While there’s been a moderate amount of discussion about this issue, in many industries it has flown under the radar screen or been pushed to the side because it was seemingly too difficult of a matter to deal with properly. That’s not the case. A recent example: I managed a team of five attorneys that utilized Attenex software to review the e-mails and IMs of a corporate client. As a content analytic review tool, the challenge with IMs is that the slang used in texting is very distinct from normal communications and offers a different type of challenge when trying to organize these files by their concept. However, by segregating the IMs and combining them with advanced timeline and keyword searches, we were able to review the universe of IMs in context and with great efficiency. In fact, each reviewer averaged more than 3,000 document decisions per day (e-mails and IMs), which resulted in dramatic cost savings in reviewer expense for the client.

There are certainly some very robust tools that can make the IM part of the review go smoothly; the point is that it should not be forgotten (or avoided) in the process and to make sure your project manager is asking the right questions on the subject.

The Client's Best Interest

Recently I participated in a conference call with a prospective client about a voluminous e-discovery assignment. The call involved all of the players: several of us from Counsel On Call, the corporate legal department and its outside counsel (a prominent East Coast firm). These collaborative meetings are occurring more frequently now, which is refreshing. 

This trend roots from the determination that most law firms were not created to handle today’s e-discovery, but are better positioned to oversee and manage the discovery phase of litigation at a macro level. The client wants to save money on the review, let the law firm manage the process, and have an efficient communications process -- so a team approach involving corporate counsel, law firm lawyers and companies that provide litigation support services is practically a requirement today. It is this collaboration -- and open communication from the assignment's onset -- that ensures an excellent work product, as all of the players are working at their best use from Day 1. The process is more efficient, quality control is central and it ultimately better serves the client's interest and goals. It’s a business-partner approach.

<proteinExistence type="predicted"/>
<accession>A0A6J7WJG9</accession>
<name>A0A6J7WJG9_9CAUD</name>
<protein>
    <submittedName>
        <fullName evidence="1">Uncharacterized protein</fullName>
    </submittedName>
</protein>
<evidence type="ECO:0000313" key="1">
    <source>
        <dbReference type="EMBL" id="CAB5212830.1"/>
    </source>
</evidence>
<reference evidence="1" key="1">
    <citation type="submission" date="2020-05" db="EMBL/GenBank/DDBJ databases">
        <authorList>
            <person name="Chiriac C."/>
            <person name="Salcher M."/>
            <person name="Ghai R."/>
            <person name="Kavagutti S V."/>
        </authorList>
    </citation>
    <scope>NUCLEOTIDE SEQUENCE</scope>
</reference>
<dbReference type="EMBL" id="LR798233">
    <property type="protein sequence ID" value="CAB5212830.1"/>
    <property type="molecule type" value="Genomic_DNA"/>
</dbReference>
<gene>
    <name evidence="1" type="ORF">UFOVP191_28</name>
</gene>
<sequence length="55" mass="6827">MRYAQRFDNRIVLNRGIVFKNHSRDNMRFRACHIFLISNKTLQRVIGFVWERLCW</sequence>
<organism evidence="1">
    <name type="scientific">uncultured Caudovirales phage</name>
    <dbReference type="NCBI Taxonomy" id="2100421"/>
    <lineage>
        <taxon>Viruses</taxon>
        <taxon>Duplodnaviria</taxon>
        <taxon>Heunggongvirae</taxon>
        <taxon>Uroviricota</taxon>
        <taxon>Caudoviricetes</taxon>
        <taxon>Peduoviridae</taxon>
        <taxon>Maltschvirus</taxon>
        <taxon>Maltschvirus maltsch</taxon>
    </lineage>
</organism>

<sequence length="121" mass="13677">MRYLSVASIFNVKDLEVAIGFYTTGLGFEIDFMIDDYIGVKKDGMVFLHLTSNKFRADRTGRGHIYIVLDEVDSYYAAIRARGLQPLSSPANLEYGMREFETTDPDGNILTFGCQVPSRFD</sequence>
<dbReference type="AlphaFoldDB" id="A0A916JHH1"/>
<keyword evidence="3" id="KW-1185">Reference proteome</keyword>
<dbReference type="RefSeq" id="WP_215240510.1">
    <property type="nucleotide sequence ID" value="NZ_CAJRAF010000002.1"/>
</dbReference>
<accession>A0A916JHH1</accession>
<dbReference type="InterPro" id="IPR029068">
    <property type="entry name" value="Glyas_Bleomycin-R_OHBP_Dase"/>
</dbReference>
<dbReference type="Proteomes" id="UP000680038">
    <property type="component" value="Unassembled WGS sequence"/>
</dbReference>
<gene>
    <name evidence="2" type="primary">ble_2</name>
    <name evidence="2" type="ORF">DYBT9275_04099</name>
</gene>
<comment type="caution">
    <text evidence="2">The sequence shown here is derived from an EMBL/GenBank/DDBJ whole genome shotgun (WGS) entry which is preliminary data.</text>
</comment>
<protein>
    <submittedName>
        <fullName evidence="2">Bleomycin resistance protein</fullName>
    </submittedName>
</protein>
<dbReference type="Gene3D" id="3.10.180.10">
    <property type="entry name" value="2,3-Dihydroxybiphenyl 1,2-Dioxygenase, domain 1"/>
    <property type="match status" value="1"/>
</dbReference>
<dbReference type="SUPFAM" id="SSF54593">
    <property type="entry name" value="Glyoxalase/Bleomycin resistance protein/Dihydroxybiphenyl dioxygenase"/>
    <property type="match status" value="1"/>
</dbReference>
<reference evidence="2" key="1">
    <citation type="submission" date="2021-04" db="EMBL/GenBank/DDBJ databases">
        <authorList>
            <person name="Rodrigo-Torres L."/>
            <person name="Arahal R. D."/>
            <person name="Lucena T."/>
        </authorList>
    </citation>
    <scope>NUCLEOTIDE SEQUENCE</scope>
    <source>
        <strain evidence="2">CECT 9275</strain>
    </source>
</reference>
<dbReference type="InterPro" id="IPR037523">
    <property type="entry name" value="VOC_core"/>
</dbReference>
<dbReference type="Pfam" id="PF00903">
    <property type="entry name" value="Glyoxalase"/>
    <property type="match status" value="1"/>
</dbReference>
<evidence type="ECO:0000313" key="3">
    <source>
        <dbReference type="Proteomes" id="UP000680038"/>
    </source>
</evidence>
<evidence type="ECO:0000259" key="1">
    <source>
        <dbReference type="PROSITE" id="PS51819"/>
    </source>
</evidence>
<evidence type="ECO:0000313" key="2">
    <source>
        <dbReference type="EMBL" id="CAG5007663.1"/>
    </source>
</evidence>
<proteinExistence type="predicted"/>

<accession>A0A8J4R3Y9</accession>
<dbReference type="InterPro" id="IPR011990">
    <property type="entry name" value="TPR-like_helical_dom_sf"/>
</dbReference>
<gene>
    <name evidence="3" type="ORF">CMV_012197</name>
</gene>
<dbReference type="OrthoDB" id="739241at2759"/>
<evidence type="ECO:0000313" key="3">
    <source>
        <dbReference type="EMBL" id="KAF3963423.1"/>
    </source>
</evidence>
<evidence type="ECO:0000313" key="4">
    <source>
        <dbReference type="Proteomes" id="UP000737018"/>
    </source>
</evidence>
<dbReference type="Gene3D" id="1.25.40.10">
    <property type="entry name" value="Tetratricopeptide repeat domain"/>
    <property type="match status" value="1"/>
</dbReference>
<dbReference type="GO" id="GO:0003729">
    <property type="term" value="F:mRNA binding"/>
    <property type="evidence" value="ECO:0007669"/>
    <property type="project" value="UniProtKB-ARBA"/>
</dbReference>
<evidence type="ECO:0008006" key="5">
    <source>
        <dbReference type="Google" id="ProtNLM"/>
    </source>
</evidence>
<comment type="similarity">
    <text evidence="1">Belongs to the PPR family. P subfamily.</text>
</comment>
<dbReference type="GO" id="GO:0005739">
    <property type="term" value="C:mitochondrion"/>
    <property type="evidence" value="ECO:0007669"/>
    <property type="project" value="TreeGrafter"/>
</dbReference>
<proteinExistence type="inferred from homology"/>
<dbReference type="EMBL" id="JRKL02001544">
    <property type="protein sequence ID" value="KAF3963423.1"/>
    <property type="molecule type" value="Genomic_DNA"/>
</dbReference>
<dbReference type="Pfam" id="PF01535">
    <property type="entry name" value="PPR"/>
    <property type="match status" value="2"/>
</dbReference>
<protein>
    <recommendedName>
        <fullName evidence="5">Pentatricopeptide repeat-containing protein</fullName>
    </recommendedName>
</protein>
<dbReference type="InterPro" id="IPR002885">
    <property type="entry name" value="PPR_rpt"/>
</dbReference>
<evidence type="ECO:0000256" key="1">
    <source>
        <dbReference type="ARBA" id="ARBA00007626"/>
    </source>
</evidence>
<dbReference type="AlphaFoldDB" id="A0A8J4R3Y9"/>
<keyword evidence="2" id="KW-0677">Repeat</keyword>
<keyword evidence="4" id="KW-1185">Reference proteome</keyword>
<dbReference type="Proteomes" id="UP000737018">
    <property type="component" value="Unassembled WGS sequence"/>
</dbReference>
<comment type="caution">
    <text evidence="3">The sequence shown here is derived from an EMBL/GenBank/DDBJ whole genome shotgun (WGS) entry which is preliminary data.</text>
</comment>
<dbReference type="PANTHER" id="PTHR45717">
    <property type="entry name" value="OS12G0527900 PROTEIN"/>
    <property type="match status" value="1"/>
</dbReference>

Buyng into this approach is a big step for a law firm to take, but a very necessary one because legal departments need real business solutions and cost containment. The days when a firm can justify the cost of 50 associates (at $250+ per hour) conducting a large e-discovery review are over. What was somewhat surprising about the conference call, however, was that the law firm was Counsel On Call’s biggest advocate, as opposed to viewing us as the competition. But it seems that many law firms realize -- some organically, some by necessity -- that developing quality partnerships can be an asset to their practice (and put them in a better position with their clients). The ABA also seems to recognize (and bless) this outsourcing trend, as its Standing Committee on Ethics and Professional Responsibility recently came out with Formal Opinion 08-451 outlining lawyers’ obligations when outsourcing legal support services.